I’ll probably never ask them. Part of the secret of creative relationships being that you don’t always ask; sometimes you just dream your own crazy dream.

So, okay, there are some deep thoughts for you on the gulf between publicity and intimacy. Next up, a brief consideration of the function of community and the entities that propel creativity.

1. I did look up some actual dates after finishing this short essay. I found this fall 2011 tour schedule for The National particularly evocative for the way it portrays a band either oblivious to the events of that September, or intent on getting on with things tragedy aside.
– 2001-08-10 – New York, NY – Brownies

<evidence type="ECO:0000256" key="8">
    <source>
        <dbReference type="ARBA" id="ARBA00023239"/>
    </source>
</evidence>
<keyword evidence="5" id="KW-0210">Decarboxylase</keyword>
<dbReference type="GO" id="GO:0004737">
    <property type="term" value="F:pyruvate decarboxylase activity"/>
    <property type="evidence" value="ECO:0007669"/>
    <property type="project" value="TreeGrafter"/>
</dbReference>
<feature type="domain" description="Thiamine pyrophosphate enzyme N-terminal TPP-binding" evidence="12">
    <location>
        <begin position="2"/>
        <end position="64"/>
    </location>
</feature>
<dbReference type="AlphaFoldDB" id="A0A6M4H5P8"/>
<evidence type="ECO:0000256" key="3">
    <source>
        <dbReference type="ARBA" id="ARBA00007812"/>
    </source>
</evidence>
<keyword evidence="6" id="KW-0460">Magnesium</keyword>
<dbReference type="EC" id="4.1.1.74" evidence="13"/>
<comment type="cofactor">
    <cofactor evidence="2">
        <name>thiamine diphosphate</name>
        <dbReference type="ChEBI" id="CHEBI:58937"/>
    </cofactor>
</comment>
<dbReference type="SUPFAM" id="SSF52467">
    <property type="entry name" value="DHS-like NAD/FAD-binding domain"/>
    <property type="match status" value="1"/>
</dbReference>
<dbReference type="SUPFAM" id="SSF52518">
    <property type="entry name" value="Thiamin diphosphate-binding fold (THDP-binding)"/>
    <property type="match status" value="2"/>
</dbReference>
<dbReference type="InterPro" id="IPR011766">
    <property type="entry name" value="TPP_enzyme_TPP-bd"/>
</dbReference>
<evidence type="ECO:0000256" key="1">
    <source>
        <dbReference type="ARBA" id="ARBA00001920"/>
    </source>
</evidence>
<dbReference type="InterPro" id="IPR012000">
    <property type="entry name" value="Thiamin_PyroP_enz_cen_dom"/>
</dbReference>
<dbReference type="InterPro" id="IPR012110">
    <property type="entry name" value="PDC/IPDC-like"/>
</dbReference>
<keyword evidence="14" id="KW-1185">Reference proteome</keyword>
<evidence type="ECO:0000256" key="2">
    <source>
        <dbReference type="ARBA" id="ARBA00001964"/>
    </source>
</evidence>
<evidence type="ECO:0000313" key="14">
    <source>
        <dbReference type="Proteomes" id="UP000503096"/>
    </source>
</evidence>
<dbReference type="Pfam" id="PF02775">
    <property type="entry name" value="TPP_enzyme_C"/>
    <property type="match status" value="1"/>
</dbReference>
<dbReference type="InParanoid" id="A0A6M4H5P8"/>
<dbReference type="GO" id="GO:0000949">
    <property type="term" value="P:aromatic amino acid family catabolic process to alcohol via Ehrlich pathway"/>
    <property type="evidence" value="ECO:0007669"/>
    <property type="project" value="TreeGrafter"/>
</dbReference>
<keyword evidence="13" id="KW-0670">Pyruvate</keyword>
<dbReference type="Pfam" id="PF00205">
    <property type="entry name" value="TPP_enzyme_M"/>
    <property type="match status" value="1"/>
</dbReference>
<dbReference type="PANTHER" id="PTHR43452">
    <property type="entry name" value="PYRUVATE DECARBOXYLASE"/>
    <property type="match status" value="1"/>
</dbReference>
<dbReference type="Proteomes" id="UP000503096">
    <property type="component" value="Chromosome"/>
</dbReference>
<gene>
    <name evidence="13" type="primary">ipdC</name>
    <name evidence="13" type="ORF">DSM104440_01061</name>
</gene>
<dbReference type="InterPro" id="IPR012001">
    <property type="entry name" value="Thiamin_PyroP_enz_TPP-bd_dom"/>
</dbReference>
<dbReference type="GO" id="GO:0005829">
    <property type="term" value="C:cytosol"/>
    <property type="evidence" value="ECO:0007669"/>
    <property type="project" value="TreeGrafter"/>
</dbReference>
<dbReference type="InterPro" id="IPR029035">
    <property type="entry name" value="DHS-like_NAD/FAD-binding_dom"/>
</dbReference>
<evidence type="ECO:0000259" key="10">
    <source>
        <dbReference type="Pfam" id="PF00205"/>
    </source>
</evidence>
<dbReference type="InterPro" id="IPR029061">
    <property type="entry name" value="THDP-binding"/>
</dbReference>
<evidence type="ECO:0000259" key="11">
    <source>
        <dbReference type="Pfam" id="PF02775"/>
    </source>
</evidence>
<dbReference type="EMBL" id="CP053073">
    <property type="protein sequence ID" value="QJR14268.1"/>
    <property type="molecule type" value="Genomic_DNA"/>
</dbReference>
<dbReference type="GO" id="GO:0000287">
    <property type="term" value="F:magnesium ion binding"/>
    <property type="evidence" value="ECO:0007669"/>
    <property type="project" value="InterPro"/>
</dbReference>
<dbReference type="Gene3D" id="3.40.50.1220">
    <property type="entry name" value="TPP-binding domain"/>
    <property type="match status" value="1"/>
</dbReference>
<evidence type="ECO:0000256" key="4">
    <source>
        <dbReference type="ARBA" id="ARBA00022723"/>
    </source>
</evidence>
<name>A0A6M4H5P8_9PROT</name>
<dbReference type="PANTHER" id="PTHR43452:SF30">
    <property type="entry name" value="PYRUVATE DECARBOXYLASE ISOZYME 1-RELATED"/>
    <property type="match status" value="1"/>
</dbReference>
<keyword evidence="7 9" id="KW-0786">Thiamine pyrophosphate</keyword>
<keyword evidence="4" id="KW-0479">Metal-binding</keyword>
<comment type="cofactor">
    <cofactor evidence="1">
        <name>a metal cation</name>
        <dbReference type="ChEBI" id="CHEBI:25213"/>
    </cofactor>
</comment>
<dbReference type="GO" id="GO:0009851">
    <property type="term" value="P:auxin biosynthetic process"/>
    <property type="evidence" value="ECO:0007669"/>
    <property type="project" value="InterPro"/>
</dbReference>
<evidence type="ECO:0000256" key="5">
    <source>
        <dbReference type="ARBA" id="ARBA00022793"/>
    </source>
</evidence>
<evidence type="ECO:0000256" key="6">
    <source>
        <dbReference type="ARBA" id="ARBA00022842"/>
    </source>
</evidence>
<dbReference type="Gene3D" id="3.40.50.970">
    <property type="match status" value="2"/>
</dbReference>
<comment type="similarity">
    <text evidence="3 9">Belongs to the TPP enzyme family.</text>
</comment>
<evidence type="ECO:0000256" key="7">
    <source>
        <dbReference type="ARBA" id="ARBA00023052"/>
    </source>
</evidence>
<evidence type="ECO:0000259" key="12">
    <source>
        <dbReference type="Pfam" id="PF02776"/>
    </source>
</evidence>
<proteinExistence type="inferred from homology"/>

– 2001-08-12 – Arlington, VA – Galaxy Hut
– 2001-08-15 – Pittsburgh, PA – Club Cafe
– 2001-08-15 – Philadelphia, PA – Khyber Pass
– 2001-08-25 – Brooklyn, New York, NY – North Six
– 2001-10-18 – New York, NY – Mercury Lounge
– 2001-10-20 – Buffalo, NY – Hallwalls
– 2001-10-27 – Brooklyn, New York, NY – Galapagos
– 2001-11-03 – Raleigh, NC – King’s Barcade
– 2001-11-04 – Mobile, AL – The Splash
– 2001-11-06 – New Orleans, LA – Mermaid Lounge
– 2001-11-07 – Athens, GA – Caledonia
– 2001-11-08 – Atlanta, GA – Echo Lounge
– 2001-11-09 – Bloomington, IN – The Space 101
– 2001-11-11 – Evanston, IL – WNUR 89.3 FM Taping
– 2001-11-11 – Chicago, IL – Empty Bottle
– 2001-11-12 – Columbus, OH – WCBE 90.5 FM Taping
– 2001-11-12 – Columbus, OH – Little Brothers
– 2001-11-13 – Louisville, KY – Barretone’s
– 2001-11-14 – Oberlin, OH – Oberlin College
– 2001-11-15 – Newport, KY – Southgate House
– 2001-11-16 – Morgantown, WV – 123 Pleasant St.
– 2001-11-17 – Pittsburgh, PA – Mr. Roboto Project
Lots more memories are attached to some of these shows. But in any case, I’d say autumn 2001 stands as a fitting anniversary date for us all.